NYC Veterans Need Financial Relief - Including Student Loan Relief

via Getty ImagesFar too many veterans and families were already on the brink of financial crisis before the COVID-19 pandemic. As we've worked to aid our community over the last year through our Veterans Mutual Aid program, we've heard from so many who were pushed into total catastrophe. The least our federal government can offer is immediate, significant debt relief. Student loans have placed a tremendous burden on our community, and we join with a number of veterans organizations in urging President Biden to  to cancel up to $50,000 in debt to keep veteran families stable in their homes and their lives.

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A Major Win on Veterans Treatment Courts

Last week, universal access to Veterans Treatment Courts across New York State was signed into law. We're proud to have been part of this tremendous push by the New York State Health Foundation, and we thank NYS Senator Brad Hoylman for championing this legislation. 

First implemented in Buffalo, NY, in 2008, by Judge Robert Russell, Veterans Treatment Courts seek to connect veterans in the criminal justice system as a result of untreated mental health conditions with treatment, benefits, and support to get them back on the right track. Under this new law, qualifying veterans in every county in the state will be able to have their cases diverted from traditional criminal prosecution into the more specialized treatment path of a Veterans Treatment Court.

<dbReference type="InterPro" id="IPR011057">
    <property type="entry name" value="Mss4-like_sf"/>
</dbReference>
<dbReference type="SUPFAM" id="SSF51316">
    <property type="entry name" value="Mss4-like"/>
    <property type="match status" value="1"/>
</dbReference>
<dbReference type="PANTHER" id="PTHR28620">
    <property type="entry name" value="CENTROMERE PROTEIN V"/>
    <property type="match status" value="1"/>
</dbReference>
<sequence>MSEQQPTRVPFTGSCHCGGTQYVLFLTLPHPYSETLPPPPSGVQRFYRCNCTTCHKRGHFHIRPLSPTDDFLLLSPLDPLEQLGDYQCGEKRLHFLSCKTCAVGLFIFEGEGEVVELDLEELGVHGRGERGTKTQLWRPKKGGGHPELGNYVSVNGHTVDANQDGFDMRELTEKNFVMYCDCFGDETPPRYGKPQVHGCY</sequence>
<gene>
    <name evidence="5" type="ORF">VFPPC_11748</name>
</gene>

Since 2016, Veterans Treatment Courts have been fully operational in all five boroughs of New York City, with Manhattan and Staten Island being the final additions. Veterans Treatment Courts are effective diversionary programs that have been shown to decrease recidivism, improve outcomes, save costs, and give a second chance to those who have served our nation. The NYC Veterans Alliance has strongly advocated for expansion of Veterans Treatment Courts in all five boroughs and across New York State.